White Rock residents demand plans for hillside

City hall petitioners told Marine Drive tree-removal an 'engineering project.'

City-contracted crews work to remove trees and other vegetation on the Marine Drive hillside earlier this month. Below

City-contracted crews work to remove trees and other vegetation on the Marine Drive hillside earlier this month. Below

Emotions ran high at White Rock City Hall Monday, when a resident addressed council and staff about the “devastating” tree removal on the Marine Drive hillside.

Speaking on behalf of a delegation called ‘Friends of the Hump on Marine Drive,’ Monica Contois peppered civic officials with questions about the work – described by the city as “vegetation removal” – which began earlier this month.

“What is your plan for the next phase of this project, and do you plan on informing the citizens of White Rock in a timely manner?” Contois read from a prepared statement. “What is your plan for the eagle tree and will it remain standing? How do you plan on stabilizing the area that has been clearcut?”

Contois, a 35-year White Rock resident, told council she has collected more than 300 signatures from residents and visitors who don’t approve of the clearing work. She spent much of the day May 14 speaking with passersby to garner support, and said she has only encountered three people who were happy with the removal of foliage.

“Not surprisingly, those people owned and/or resided in the condos directly across the street, thus enhancing their ocean view,” she said.

Greg St. Louis, the city’s director of engineering and municipal services, disputed that the hillside had been “clearcut,” and said the removal of trees and shrubs was necessary to allow for repairs of the retaining wall at the top of the bluff.

“This is not a beautification project, it’s an engineering project,” St. Louis said.

He noted the city was in the process of inspecting and repairing several retaining walls.

“In order to undertake some of the work, some of the vegetation has to be removed,” he said.

St. Louis confirmed the ‘eagle tree’ – a large conifer that attracts bald eagles – would not be removed. He said other significant trees, measuring more than 31 centimetres at chest height, per the city’s tree-management bylaw, would also remain, “unless there are issues structurally.”

Mayor Wayne Baldwin – who intervened several times to address outbursts from attendees – thanked the delegation for bringing the issue to council.

“I know you’re passionate about it and we respect your passion and we respect your concerns,” he said. “We will be doing all we have to do to make this a better place… and I’m sure that in the end, you will be happy with it and that it will be better than what it was previously. And if not, then I’m sure you’re going to let us know.”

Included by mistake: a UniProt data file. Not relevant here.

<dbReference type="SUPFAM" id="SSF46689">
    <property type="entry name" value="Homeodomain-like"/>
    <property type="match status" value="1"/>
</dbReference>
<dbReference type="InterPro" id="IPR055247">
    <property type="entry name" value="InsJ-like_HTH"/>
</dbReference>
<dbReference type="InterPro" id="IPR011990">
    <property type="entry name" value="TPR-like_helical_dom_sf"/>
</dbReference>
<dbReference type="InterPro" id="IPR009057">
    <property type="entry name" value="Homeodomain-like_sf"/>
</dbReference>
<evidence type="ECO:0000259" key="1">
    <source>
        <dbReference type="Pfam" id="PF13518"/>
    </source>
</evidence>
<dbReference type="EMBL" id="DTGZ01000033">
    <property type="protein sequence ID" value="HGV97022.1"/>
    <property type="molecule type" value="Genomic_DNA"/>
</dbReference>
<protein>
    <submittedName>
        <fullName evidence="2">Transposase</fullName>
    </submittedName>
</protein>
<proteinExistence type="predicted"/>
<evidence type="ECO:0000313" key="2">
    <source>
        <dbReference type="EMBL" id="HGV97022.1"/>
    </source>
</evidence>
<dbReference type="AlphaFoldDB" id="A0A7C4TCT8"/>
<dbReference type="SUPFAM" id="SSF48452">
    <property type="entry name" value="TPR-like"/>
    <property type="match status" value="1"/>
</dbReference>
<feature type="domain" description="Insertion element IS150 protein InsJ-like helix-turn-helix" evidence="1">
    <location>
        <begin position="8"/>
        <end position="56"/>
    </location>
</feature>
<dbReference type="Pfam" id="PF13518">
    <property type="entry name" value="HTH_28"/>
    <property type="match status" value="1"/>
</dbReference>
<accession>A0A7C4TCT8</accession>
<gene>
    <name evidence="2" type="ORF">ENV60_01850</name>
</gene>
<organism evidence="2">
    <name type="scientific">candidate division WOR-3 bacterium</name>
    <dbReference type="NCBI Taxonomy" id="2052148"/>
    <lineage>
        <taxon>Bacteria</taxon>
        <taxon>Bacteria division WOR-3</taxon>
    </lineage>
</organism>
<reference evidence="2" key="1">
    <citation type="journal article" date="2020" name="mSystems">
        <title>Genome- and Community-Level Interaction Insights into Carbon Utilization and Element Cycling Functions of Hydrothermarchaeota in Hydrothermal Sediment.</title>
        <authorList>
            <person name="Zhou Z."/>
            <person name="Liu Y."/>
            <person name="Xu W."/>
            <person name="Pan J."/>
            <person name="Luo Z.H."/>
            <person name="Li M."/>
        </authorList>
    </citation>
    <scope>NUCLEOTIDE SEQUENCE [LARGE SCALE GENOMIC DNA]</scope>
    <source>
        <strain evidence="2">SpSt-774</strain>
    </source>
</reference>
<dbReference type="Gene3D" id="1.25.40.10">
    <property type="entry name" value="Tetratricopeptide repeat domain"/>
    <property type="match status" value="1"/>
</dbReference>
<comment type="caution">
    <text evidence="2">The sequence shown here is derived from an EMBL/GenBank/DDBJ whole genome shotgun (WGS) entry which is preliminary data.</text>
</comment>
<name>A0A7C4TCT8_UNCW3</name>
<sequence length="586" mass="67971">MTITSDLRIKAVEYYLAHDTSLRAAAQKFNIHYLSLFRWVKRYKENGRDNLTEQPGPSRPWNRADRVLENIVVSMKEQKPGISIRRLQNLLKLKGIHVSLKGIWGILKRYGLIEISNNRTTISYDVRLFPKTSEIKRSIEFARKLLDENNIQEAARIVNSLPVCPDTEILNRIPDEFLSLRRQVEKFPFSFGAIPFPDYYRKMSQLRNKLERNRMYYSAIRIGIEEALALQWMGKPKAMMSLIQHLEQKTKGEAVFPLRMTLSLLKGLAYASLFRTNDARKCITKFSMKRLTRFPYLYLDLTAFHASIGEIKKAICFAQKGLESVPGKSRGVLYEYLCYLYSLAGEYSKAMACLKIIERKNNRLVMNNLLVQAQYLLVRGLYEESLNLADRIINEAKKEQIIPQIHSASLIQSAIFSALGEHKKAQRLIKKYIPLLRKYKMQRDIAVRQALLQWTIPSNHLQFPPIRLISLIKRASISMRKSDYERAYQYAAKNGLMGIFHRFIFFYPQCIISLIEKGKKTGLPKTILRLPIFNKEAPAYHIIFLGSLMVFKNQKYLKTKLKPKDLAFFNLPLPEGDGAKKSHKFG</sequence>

Coun. Helen Fathers said she is unhappy with the communication efforts leading up to the work, and said she was surprised at how much was removed.

“We all knew that we voted in the budget for $80,000 for vegetation management, but I can tell you from my personal perspective that I didn’t realize it was going to be to the extent that it is,” Fathers said, reflecting on publicizing the city’s intentions. “We did a piss-poor job of communicating that.”

Though Fathers’ comments garnered applause, council abruptly moved on to the next agenda item, prompting Contois and about eight others to angrily walk out of council chambers.

Speaking to Peace Arch News the next day, Contois said she was disappointed with the meeting.

“Nothing got addressed,” she said. “They didn’t give us a plan for what the future holds and what the plan looks like. There’s nothing in place.”

Contois said the comments regarding the retaining wall were “a bunch of crap” to justify improving residents’ ocean views.

“Rebuilding that retaining wall has nothing to do with removing all the old growth and all the trees that should have been left in,” she said.

Contois said she plans to draft a freedom-of-information request to find out what the city has planned for the hillside.

“The people living here have a right to know what’s going on.”

Calls this week to the city requesting details of the plan were not returned by PAN press time Thursday.

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